"Drill, Baby, Drill", continued
First, this sardonic comment from my friend Perry Deess:
This spill was orchestrated by the Democrats as a prelude to introducing energy legislation, just as the Goldman Sachs investigation was a sham to move forward with the socialist regulation of the finance industry.That analysis sounds right to me ... but, of course, what Sarah Palin and her friends call the "lamestream media" have largely ignored this obvious connection. I expect that Fox News (with help from assorted Republican pundits and bloggers) will break through the cover-up.
Another correspondent approached the matter from a slightly different direction:
Ms. Palin would have been well advised to be more discreet. Instead of proclaiming this exuberantly from the dais at the Republican National Convention, it should have remained a matter between her and her spouse.Well, that brings up the larger question of who's really getting screwed here.
=> On a somewhat more serious note, several correspondents raised the intriguing question of how the Republicans, who have gone out of their way to brand themselves the party of "Drill, Baby, Drill", are going to manage the public-relations challenge posed by this accident--which appears likely to turn into a significant environmental and economic disaster. (The Obama administration's recent decision to move pre-emptively toward an accommodation with the Republicans on this issue--don't some people ever learn?--also looks a bit less well-advised in retrospect, tactically as well as substantively.)
In a more sensible world, people who have been vociferously demanding that we start drilling everywhere without restraint while dismantling existing safeguards--as opposed to, say, finding ways to use oil more efficiently and developing viable alternative sources of energy--should be feeling a bit embarrassed and discredited right now. In the real world, the more likely result is that the policy agendas won't change much, but the propaganda will have to be adjusted. New slogans and talking-points are no doubt being crafted behind the scenes, and I suspect we'll be hearing the phrase "Drill, Baby, Drill" a little less frequently.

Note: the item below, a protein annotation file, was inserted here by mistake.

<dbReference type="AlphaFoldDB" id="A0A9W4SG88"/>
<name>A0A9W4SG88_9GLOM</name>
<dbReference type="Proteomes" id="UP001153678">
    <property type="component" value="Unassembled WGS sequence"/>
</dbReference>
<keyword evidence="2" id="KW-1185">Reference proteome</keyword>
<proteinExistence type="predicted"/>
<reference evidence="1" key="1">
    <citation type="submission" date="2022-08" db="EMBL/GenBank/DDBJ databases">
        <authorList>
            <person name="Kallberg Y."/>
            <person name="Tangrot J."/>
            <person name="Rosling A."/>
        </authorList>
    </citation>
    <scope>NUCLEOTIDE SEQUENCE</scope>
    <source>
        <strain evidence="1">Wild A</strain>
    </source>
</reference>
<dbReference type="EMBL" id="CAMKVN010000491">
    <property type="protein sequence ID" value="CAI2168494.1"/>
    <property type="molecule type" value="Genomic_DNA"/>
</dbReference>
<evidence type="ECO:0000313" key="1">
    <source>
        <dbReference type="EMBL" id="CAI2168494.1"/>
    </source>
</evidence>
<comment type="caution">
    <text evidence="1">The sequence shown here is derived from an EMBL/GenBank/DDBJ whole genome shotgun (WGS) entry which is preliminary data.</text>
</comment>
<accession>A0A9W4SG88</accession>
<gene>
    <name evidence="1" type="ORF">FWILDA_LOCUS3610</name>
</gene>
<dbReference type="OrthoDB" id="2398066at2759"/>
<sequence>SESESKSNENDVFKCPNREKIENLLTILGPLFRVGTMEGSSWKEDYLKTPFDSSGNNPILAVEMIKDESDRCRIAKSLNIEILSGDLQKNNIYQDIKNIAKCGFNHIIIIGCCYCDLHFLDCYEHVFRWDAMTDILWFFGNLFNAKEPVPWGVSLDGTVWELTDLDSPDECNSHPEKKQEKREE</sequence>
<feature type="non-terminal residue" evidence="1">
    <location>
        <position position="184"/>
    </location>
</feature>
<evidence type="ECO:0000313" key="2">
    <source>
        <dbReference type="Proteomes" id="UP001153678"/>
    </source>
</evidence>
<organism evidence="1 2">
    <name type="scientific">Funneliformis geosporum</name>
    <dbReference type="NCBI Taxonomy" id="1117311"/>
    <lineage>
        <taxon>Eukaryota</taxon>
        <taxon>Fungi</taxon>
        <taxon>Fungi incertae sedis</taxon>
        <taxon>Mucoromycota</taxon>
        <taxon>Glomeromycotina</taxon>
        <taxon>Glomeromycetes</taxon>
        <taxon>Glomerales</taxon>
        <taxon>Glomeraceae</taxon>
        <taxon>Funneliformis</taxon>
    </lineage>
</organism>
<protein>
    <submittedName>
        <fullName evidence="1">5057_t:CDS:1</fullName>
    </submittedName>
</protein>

On the other hand, I may be wrong about that last point, since by now it is well established that Sarah Palin's sloganeering is largely unaffected by empirical reality, or by the kinds of embarrassments that affect most politicians. Even when she gets caught telling straightforward, easily checkable lies on matters large and small--the kind that even the normal run political journalists are capable of noticing and reporting--that doesn't prevent her from continuing to repeat them as if nothing had happened, and her fans don't seem to get upset. So we may get a chance to see how fully that applies to the rest of the Republican Party, too.
=> Meanwhile, the oil-spill disaster continues to unfold:
As the vast and growing oil slick spread across the Gulf and approached shore, fishermen in coastal towns feared for their businesses and the White House stepped up its response to the worsening situation.Hoping for the best,
President Obama ordered a freeze on new offshore drilling leases until a review of the oil rig accident that caused the spill could be concluded, and new safeguards put in place. [....]
For now, residents and workers in towns like Venice, La., are feeling the effects of the oil slick most directly. All fishing and shrimping, the area’s economic mainstay, was halted in Venice on Friday morning as the oil drew near.
The port’s skiffs were all docked. A local seafood company, Sharkco, was selling its last 50 pounds of shrimp, and had already sold out of oysters and fish. [....]
Well aware of the damage done to President Bush by his administration’s slow response to Hurricane Katrina in 2005, the White House has been moving aggressively in the last two days to respond to the oil leak, with Mr. Obama addressing the issue publicly twice in two days. [....]
On Friday morning, the Air Force sent two -130 planes to Mississippi, where they awaited orders to start spraying chemicals on the spill, The Associated Press reported.
Resources from the United States Navy have been marshaled to supplement an operation that already consisted of more than 1,000 people and scores of vessels and aircraft.
And Attorney General Eric Holder on Friday announced that he was dispatching lawyers from the Justice Department to New Orleans to monitor the oil spill in the Gulf of Mexico from the perspective of environmental regulation.
Calling the disaster “a spill of national significance” that could threaten coastline in several states, Homeland Security Secretary Janet Napolitano announced the creation of a second command post in Mobile, Ala., in addition to the one in Louisiana, to manage potential coastal impact in Alabama, Mississippi and Florida. Interior Secretary Ken Salazar ordered an immediate review of the 30 offshore drilling rigs and 47 production platforms operating in the deepwater Gulf, and is sending teams to conduct on-site inspections.
Gov. Bobby Jindal of Louisiana declared a state of emergency and mobilized the Louisiana National Guard to participate in response efforts.
On Friday, he also requested federal assistance for state fishermen, asking the Secretary of Commerce to declare a commercial fisheries failure. [....]
“This spill isn’t going to be fixed in a day, probably even in a year,” said Chuc Nguyen, 35, who immigrated from Vietnam as a child and has fished his entire life. “What else can I do? I don’t know how to read and write. If you tell me to do something other than fishing, I don’t even know what it would be.”